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The Showbiz XI. Tommy and Harry are at the ends of the front row

I once got Tommy Steele’s autograph when, along with Harry Fowler etc, he played football at my home town’s ground with the Showbiz XI. I have been able to forge his signature ever since! You can read a review of The Glenn Miller Story starring Tommy that we saw at the Coliseum Theatre in London yesterday here

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Over tourism

This documentary by Responsible Travel is well worth a watch:

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Choosing a holiday

Part 3 – Pastéis de Belem – the real thing at last
 
This is the third and final part of a series charting the process from inception to completion of a holiday. It is hoped that it may be informative and give you ideas and how to bring your holiday aspirations to fruition.
Guest writer Jim Brown related his experience in Portugal in the 60s. He said:
I was in Portugal in the Winter of 1967. Walking and hitching with ole Cash as he was called then. The main auto route was being built, motor traffic was sparse, outnumbered twenty to one by donkeys. Outside the rural bars, hitching posts were still in use. Donkeys and mules tethered in the winter sun, twitched and kicked at flies the size of bumblebees. Each evening all along the construction of the motorway, fires blazed out, as the night-watchmen settled into their shift. Ray, ole Cash, and I would go down and join a group sitting around their fire. They always welcomed us.  The men  threw pine cones on the embers popping out the kernels, chewing the nuts and yarning away. Bawdy tales surmount language but not as much as food. Around  midnight out would come their lunch. Wine and bread and a collective stew. A full belly, weary from wine and walking made for a good nights sleep in the freezing conditions. In the village cafes, basins of hot ashes were placed under the tables to warm the drinkers legs. Neat eh? I expect it’s changed for the better.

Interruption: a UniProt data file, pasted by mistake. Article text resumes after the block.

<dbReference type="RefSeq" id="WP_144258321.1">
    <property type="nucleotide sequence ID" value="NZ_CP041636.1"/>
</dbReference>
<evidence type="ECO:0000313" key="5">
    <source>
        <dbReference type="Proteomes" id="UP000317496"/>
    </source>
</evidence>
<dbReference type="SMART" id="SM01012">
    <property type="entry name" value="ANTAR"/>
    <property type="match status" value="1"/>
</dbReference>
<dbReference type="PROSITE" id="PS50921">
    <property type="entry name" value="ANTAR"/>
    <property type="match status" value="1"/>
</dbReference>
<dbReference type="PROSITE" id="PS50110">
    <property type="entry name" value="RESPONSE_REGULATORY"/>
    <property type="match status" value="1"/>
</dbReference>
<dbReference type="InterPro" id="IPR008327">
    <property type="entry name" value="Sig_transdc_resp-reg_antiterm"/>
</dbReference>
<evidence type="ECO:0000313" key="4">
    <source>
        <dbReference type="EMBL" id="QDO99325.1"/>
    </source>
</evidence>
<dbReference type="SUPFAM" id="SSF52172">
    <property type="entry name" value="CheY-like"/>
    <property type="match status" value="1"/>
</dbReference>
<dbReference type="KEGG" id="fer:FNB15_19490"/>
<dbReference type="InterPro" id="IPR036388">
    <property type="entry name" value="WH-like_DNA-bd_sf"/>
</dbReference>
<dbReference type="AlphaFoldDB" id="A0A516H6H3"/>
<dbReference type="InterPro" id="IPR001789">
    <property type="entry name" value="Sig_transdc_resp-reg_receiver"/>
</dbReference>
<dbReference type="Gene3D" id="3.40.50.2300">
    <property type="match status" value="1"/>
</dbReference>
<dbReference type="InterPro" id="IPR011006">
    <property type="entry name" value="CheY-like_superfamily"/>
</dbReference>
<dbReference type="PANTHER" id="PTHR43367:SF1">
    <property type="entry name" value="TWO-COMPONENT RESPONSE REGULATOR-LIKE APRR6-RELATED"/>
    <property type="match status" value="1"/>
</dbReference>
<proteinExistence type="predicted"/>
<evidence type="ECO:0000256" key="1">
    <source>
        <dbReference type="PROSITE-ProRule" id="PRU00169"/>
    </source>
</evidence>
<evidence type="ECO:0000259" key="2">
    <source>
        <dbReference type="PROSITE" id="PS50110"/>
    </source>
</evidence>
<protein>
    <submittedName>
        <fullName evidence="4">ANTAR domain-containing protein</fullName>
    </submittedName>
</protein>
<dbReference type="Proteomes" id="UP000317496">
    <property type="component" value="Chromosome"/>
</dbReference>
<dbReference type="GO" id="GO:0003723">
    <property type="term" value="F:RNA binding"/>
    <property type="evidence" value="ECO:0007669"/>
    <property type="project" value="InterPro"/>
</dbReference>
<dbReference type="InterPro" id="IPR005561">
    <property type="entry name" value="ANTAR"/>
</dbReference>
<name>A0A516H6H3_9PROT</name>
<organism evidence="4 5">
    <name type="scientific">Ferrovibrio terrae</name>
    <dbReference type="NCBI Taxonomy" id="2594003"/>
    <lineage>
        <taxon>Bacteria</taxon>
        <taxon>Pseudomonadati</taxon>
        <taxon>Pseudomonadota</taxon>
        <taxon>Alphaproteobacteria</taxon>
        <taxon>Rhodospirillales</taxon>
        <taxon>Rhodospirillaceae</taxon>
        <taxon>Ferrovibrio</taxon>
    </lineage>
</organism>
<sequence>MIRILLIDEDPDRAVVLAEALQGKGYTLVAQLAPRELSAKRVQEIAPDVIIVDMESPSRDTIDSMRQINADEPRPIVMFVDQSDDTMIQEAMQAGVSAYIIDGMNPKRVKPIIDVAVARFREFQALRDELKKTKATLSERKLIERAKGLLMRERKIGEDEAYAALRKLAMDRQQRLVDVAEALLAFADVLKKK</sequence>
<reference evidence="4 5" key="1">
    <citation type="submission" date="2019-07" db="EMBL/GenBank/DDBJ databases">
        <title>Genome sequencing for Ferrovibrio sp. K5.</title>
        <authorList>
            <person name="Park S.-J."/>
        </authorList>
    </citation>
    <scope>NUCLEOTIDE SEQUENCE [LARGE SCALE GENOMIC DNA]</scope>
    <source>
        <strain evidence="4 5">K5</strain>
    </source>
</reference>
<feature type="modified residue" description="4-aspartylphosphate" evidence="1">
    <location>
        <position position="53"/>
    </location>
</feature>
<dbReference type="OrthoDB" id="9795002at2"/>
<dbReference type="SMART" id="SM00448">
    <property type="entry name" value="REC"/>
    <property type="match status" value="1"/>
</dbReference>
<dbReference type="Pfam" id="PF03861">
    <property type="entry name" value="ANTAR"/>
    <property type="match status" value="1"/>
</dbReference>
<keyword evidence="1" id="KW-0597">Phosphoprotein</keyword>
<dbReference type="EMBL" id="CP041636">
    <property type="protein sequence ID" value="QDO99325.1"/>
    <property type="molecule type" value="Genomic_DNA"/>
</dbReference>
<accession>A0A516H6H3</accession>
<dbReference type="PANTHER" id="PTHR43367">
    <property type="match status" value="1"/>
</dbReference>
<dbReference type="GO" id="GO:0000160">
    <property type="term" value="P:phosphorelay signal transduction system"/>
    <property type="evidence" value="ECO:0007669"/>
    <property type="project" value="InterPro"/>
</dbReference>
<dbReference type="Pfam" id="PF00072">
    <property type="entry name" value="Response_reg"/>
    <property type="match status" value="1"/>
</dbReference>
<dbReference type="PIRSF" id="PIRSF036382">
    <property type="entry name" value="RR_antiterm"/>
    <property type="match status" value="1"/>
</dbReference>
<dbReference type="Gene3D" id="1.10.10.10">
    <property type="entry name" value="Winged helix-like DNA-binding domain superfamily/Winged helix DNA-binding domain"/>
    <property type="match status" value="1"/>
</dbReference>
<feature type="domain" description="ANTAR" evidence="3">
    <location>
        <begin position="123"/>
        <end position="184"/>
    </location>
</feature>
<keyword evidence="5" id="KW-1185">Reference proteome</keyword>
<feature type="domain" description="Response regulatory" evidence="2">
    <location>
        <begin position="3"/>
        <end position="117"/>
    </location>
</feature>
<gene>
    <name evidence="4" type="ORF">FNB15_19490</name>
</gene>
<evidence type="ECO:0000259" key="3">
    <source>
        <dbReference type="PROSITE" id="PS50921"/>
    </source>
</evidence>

You can read part 3 here.

 

Part 2 – Pastéis de Nata

This is the second part of a series charting the process from inception to completion of a holiday. It is hoped that it may be informative and give you ideas and how to bring your holiday aspirations to fruition.

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or register and use the submission space to ask any questions.

Part 1

Choosing a holiday

This is the first part of a series charting the process from inception to completion of a holiday. It is hoped that it may be informative and give you ideas and how to bring your holiday aspirations to fruition.

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Our guest writer this week is Gordon Parker who, to my mind, is the quintessential rtsmtcer. A retired civil servant, he has enjoyed (some more than others I am sure) postings around the world. At the age of 68 and following surgery, he decided to join a friend and travel on the trans Siberian railway from Russia through to China. This is his account of that journey.